Universe of Spectroscopy

18Hearing the First Cries of Newly Born Stars

Spectroscopy lets us investigate the composition of gas clouds floating in deep space. It also lets us track their movements. Various molecules in gas clouds emit radio waves, which reveal forms in space that cannot be observed by using visible light. The interstellar medium permeates the Galaxy and consists of gas and dust. Stars, such as our Sun, are formed in a molecular cloud core which is a condensation of interstellar medium gathered by the gravity. A molecular cloud core has a diameter of approximately 0.1 light years, a mass several times that of our Sun, and a density of several hundreds of thousands of hydrogen atoms per cubic centimeter. When this core contracts further due to gravity, an infant protostar is formed at the cloud's center. Protostars are difficult to study in detail with visible light observations because a thick cloud of interstellar medium surrounds them.

That's where radio observations step in. This very cold interstellar medium emits radio waves, which we can use to investigate what's happening near the protostar. Also, when gas is moving, the Doppler Effect causes slight shifts in the radio wave frequency. By measuring these Doppler shifts very precisely, we can see the details of how gas swirls around the protostar. We can also observe high-speed jets of gas (called bipolar outflows) that are ejected from the protostar. When the new star at the center begins to shine, this heats up the surrounding gas and provides energy for a wide range of chemical reactions.

Bipolar outflows can travel at velocities over 100 km/s. When they collide with the surrounding interstellar medium, the temperature of the dust rises. The collisions knock various molecules from the surfaces of the dust particles and cause shockwaves that break down the dust. In regions where this occurs, certain molecules, such as silicon monoxide (SiO), are found with abundance many millions of times that found in interstellar space. Of course, the exact scale and velocity of bipolar outflows, as well as the chemical reactions that occur, depend on the environment of the protostar and its surroundings. Molecular spectra elegantly capture the diversity of star-forming regions.

Column “ Searching for the root cause of protostar gas release ”

Protostars emit various kinds of gas outflows. Some outflows are wide and travel at several kilometers per second. Others are tight streams that travel at over 100 km/s and extend to distances of several light years. Some protostars eject hot jets of ionized gas. Researchers think that the magnetic field surrounding a protostar is responsible for the formation of the narrow high-speed jets, but we haven't figured out all of the details quite yet. Also, some protostars have high-speed molecular flows, but others don't. Is this because the stars are in different stages of evolution? Or perhaps could it be due to differences in the speed at which the gas revolves around the protostar and/or in the molecular cloud core? We don't know yet. One reason why answers remain elusive is that the molecular flows originate very close to the protostar (between about 0.01 and 30 astronomical units), and our telescopes don't yet have the spatial resolution to peer that closely. This situation may soon be resolved thanks to ALMA; this telescope has a resolution dozens of times greater than that of previous radio telescopes. So we may soon uncover the mechanisms by which molecular flows occur.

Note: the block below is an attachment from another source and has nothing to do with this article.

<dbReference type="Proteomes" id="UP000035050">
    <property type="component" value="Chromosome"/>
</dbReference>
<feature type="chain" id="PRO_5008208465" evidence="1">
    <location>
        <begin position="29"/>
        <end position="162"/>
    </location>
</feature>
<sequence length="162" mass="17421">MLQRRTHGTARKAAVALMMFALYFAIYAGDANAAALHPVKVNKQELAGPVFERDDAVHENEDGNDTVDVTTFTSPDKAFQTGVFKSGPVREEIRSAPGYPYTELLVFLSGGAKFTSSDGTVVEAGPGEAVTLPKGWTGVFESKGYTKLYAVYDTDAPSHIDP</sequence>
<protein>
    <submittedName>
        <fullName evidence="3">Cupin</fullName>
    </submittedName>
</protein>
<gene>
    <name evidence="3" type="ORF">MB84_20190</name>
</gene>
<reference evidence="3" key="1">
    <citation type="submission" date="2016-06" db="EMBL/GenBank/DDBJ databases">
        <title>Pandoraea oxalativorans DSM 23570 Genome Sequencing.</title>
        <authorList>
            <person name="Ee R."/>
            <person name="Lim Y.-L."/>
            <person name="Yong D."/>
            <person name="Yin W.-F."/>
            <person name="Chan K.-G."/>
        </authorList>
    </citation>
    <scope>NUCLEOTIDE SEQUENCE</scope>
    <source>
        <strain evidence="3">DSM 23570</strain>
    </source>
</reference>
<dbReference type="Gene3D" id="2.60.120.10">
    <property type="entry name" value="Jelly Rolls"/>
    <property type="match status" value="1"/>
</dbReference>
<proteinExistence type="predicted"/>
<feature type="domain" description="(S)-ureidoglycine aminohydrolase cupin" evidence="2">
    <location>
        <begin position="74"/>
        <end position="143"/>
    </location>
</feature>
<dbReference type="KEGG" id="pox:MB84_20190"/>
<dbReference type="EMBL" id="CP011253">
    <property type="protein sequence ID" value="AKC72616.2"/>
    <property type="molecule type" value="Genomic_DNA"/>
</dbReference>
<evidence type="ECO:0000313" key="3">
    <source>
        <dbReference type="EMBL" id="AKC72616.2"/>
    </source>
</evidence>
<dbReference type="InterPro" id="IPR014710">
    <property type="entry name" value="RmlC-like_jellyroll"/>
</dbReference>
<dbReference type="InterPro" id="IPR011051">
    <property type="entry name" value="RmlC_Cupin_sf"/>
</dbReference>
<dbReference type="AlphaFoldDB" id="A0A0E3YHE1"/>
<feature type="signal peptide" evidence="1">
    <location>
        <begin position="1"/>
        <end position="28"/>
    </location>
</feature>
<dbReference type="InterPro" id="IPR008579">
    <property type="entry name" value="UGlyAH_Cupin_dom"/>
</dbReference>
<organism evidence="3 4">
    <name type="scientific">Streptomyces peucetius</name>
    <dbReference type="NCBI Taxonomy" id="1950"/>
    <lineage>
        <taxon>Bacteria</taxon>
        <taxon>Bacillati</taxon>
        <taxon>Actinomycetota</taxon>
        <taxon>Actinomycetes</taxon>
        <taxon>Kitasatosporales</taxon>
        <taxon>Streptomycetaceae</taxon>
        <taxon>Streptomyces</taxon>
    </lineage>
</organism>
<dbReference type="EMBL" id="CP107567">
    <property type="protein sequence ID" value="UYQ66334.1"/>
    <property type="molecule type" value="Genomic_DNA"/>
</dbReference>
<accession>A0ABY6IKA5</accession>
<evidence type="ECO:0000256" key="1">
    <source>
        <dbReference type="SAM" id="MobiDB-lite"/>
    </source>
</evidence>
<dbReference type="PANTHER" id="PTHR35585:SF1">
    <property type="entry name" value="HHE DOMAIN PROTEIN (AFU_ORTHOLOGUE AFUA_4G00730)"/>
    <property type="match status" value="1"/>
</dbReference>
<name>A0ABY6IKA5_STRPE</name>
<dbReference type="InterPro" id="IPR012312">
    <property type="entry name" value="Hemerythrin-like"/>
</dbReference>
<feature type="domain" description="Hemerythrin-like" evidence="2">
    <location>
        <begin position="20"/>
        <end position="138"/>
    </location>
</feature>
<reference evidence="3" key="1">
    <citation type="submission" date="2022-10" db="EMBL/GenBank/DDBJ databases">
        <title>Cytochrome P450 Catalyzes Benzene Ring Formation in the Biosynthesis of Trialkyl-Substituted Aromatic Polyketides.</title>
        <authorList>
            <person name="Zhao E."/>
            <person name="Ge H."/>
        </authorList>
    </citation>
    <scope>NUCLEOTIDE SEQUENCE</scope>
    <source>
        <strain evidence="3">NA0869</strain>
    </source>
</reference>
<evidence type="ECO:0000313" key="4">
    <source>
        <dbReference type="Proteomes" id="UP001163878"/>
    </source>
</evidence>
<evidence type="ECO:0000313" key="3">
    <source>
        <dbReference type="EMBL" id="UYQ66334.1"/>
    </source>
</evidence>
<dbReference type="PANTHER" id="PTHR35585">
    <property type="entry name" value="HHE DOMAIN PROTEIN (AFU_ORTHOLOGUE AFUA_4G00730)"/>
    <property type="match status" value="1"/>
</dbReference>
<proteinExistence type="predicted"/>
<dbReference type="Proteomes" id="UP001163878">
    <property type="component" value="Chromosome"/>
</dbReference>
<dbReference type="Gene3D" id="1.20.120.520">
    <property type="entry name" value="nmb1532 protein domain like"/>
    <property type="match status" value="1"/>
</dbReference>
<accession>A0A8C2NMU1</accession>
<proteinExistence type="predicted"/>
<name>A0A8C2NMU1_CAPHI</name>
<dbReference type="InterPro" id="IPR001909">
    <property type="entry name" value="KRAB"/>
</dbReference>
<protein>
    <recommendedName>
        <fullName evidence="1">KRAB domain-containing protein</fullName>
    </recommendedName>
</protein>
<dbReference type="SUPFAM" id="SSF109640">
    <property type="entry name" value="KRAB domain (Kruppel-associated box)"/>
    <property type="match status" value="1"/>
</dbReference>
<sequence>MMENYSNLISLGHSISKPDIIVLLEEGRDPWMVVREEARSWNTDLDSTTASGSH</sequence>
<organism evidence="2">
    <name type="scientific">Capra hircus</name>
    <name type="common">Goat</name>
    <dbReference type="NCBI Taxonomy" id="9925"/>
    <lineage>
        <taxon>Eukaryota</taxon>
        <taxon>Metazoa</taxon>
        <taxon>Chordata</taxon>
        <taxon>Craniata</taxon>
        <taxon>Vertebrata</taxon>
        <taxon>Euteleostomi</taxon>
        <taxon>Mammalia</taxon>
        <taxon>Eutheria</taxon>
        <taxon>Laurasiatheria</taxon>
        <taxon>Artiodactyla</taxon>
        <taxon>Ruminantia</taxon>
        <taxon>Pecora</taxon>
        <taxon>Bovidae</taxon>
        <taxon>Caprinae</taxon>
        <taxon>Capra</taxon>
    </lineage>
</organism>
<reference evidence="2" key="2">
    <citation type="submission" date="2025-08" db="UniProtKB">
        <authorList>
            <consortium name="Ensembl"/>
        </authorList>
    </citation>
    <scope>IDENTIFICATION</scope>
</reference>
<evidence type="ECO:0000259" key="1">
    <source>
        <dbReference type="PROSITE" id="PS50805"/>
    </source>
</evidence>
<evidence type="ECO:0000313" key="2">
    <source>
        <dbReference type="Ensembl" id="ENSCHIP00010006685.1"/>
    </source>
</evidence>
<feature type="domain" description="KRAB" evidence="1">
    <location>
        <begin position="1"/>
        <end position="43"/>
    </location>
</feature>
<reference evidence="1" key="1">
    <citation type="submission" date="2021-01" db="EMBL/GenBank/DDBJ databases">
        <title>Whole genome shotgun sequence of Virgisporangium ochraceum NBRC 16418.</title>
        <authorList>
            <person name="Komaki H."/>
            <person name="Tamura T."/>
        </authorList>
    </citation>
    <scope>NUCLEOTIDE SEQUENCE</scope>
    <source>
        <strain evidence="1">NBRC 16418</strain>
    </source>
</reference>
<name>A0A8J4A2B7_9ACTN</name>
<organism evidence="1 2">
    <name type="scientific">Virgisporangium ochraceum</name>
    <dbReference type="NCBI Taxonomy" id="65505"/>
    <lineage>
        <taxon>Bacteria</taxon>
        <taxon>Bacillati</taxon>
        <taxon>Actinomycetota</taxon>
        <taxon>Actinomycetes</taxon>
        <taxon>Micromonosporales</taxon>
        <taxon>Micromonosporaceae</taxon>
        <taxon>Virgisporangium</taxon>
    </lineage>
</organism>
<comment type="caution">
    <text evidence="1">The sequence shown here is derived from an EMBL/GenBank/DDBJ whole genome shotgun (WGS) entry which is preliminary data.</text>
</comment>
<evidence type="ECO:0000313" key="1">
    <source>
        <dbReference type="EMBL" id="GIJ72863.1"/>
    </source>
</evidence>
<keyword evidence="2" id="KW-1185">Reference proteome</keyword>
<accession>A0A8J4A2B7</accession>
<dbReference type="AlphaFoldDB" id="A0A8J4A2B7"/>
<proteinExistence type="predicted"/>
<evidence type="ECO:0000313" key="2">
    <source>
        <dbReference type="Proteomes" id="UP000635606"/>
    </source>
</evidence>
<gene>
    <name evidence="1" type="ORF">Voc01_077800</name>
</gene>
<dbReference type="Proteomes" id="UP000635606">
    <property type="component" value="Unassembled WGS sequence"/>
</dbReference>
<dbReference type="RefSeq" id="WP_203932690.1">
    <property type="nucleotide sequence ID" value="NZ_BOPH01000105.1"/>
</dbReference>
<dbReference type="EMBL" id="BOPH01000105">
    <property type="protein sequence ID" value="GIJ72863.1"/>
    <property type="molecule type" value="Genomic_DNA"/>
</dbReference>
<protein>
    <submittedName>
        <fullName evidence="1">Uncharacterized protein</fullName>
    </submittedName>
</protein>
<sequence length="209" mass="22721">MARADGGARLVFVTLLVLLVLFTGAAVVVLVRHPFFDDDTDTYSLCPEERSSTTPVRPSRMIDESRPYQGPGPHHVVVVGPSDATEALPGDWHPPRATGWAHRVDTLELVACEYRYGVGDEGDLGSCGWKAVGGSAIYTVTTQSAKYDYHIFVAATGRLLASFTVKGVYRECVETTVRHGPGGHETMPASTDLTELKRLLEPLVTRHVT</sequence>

Image 1: The region of Barnard 1, observed by the Spitzer infrared space telescope. The thin green line extending to the left and right from the center is a shocked region caused by the impact of high-speed gas emitted from the B1-c protostar. The protostar itself is buried deep within the interstellar medium, and thus cannot be imaged by infrared light.
Image 2: Silicon monoxide (SiO) emission spectra, observed by the Nobeyama 45-m Radio Telescope. No spectra are seen in the direction of the B1-c protostar (lower line), but are detected at the location of the green high-speed gas shown in Image 1(upper line); this gas is traveling at a radial velocity of 30 km/s. This tells us that the shockwave is producing large amounts of silicon monoxide molecules in interstellar space.
Image 3: Methanol (CH3OH) emission spectra, observed by the Nobeyama 45-m Radio Telescope. Methanol produces multiple spectral peaks; from their relative intensities, we can estimate the temperature and density of the gas.

Data

Date
October , 2014
Object
B1-c
Instrument
45m radio telescope (NRO)
Wavelength
Radio

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